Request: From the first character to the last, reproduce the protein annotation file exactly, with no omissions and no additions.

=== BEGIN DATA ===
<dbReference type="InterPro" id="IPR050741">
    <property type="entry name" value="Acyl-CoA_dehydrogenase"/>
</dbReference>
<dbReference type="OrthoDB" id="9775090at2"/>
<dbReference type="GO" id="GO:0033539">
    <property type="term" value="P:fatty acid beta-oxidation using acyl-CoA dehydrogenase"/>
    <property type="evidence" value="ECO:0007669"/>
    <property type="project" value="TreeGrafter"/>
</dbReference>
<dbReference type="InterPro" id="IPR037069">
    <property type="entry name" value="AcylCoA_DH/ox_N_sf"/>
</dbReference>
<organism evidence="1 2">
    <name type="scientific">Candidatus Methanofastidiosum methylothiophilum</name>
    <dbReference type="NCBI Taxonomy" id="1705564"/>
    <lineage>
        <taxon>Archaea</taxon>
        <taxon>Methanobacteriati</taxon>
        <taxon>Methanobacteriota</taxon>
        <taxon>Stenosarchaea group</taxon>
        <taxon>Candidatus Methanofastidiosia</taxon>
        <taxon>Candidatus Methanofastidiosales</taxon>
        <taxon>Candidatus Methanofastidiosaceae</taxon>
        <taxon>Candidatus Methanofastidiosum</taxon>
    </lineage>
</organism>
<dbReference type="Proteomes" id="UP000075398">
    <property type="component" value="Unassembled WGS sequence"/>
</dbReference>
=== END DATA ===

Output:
<dbReference type="InterPro" id="IPR050741">
    <property type="entry name" value="Acyl-CoA_dehydrogenase"/>
</dbReference>
<dbReference type="OrthoDB" id="9775090at2"/>
<dbReference type="GO" id="GO:0033539">
    <property type="term" value="P:fatty acid beta-oxidation using acyl-CoA dehydrogenase"/>
    <property type="evidence" value="ECO:0007669"/>
    <property type="project" value="TreeGrafter"/>
</dbReference>
<dbReference type="InterPro" id="IPR037069">
    <property type="entry name" value="AcylCoA_DH/ox_N_sf"/>
</dbReference>
<organism evidence="1 2">
    <name type="scientific">Candidatus Methanofastidiosum methylothiophilum</name>
    <dbReference type="NCBI Taxonomy" id="1705564"/>
    <lineage>
        <taxon>Archaea</taxon>
        <taxon>Methanobacteriati</taxon>
        <taxon>Methanobacteriota</taxon>
        <taxon>Stenosarchaea group</taxon>
        <taxon>Candidatus Methanofastidiosia</taxon>
        <taxon>Candidatus Methanofastidiosales</taxon>
        <taxon>Candidatus Methanofastidiosaceae</taxon>
        <taxon>Candidatus Methanofastidiosum</taxon>
    </lineage>
</organism>
<dbReference type="Proteomes" id="UP000075398">
    <property type="component" value="Unassembled WGS sequence"/>
</dbReference>